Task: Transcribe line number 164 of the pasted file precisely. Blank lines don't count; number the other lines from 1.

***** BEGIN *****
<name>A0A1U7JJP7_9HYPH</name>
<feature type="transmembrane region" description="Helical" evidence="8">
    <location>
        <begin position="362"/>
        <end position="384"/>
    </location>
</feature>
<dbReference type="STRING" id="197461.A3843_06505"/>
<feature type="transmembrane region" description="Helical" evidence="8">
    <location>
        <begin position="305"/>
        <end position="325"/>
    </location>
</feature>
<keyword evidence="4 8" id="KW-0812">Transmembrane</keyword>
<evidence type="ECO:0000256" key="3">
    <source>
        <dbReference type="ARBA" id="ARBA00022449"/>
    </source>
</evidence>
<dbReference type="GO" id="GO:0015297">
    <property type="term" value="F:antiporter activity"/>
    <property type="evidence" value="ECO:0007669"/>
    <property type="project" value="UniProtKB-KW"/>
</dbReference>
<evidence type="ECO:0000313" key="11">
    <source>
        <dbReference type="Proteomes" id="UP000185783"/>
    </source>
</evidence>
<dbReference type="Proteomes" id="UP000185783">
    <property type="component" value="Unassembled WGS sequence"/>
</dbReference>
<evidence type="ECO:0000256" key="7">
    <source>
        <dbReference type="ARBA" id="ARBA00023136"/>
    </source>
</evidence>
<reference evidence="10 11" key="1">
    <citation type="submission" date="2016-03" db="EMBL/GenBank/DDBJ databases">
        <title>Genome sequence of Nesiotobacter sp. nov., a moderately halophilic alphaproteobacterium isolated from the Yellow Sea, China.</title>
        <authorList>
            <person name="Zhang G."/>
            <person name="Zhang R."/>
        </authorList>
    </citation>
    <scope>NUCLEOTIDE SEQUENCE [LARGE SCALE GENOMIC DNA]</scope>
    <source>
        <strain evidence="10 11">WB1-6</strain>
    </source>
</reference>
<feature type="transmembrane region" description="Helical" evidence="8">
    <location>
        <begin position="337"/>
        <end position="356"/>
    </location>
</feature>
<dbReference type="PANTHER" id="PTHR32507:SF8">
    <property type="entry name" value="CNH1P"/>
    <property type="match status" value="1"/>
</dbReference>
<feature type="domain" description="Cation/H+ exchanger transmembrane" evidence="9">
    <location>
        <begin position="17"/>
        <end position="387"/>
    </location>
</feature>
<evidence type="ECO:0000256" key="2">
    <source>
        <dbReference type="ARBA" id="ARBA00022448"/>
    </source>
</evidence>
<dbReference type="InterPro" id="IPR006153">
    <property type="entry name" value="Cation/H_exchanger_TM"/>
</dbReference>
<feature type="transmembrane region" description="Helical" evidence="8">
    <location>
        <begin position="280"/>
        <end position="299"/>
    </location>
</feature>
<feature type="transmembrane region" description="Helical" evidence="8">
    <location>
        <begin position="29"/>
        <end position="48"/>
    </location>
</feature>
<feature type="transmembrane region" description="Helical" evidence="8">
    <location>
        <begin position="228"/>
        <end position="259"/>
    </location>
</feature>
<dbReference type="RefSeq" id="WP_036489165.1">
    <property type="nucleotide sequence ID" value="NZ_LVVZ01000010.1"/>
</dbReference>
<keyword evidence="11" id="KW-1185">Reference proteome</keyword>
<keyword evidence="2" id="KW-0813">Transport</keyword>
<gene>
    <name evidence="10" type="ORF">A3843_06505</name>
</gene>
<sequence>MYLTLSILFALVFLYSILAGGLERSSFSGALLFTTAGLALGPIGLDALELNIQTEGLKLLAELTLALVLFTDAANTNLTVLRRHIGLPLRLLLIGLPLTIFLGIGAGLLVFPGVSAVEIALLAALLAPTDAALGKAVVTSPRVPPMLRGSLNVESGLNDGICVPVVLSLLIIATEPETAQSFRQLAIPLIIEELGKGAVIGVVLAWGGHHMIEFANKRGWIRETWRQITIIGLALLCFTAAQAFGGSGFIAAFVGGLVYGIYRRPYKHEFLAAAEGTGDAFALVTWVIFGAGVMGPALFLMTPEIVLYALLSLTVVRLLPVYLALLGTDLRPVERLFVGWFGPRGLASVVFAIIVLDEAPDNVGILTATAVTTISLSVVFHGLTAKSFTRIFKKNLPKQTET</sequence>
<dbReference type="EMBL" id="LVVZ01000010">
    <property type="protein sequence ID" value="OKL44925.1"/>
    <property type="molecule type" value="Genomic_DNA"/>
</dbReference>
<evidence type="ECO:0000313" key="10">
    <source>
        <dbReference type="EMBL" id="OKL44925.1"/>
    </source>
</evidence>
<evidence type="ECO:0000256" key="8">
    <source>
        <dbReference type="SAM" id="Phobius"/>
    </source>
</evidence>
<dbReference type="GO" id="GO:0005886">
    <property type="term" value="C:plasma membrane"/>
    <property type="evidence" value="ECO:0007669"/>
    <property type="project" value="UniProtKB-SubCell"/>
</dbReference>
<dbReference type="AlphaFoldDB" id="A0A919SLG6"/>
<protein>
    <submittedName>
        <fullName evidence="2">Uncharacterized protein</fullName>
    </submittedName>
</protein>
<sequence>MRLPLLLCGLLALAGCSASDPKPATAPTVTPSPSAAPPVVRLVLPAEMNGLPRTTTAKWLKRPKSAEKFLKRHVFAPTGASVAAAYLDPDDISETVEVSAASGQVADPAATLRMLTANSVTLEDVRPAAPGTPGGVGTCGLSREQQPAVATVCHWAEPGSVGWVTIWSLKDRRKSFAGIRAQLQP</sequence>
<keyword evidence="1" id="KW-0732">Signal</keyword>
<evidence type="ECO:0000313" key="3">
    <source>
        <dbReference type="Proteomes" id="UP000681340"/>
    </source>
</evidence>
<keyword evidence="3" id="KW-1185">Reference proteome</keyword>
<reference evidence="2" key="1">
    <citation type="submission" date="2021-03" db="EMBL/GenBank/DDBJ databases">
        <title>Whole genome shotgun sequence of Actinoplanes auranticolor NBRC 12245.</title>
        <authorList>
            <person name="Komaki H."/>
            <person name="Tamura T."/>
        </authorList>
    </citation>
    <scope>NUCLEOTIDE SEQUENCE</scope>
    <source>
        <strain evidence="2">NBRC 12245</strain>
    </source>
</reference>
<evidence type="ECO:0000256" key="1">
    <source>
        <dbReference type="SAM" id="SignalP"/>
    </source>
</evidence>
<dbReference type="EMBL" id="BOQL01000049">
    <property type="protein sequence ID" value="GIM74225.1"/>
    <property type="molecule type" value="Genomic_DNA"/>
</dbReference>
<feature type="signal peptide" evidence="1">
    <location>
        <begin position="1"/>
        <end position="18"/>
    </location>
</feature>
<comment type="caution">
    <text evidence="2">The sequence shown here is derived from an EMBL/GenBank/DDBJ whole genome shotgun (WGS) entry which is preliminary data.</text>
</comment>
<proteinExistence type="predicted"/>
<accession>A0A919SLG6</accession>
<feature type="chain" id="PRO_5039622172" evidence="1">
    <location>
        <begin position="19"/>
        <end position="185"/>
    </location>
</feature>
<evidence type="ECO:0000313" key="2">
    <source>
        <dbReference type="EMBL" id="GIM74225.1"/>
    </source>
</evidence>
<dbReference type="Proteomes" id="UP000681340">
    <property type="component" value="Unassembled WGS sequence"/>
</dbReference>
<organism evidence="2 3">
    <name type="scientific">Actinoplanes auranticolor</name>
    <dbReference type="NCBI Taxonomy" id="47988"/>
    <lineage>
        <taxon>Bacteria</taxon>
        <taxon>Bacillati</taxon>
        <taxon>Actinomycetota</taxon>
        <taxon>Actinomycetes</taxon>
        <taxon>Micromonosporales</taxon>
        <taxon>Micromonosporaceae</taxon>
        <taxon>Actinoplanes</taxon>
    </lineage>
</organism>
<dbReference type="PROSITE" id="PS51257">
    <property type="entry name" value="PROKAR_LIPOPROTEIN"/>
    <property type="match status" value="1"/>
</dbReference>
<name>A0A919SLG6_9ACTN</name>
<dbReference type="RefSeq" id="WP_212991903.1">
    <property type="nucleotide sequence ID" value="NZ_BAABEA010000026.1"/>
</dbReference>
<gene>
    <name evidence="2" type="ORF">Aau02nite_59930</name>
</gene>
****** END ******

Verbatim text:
<comment type="caution">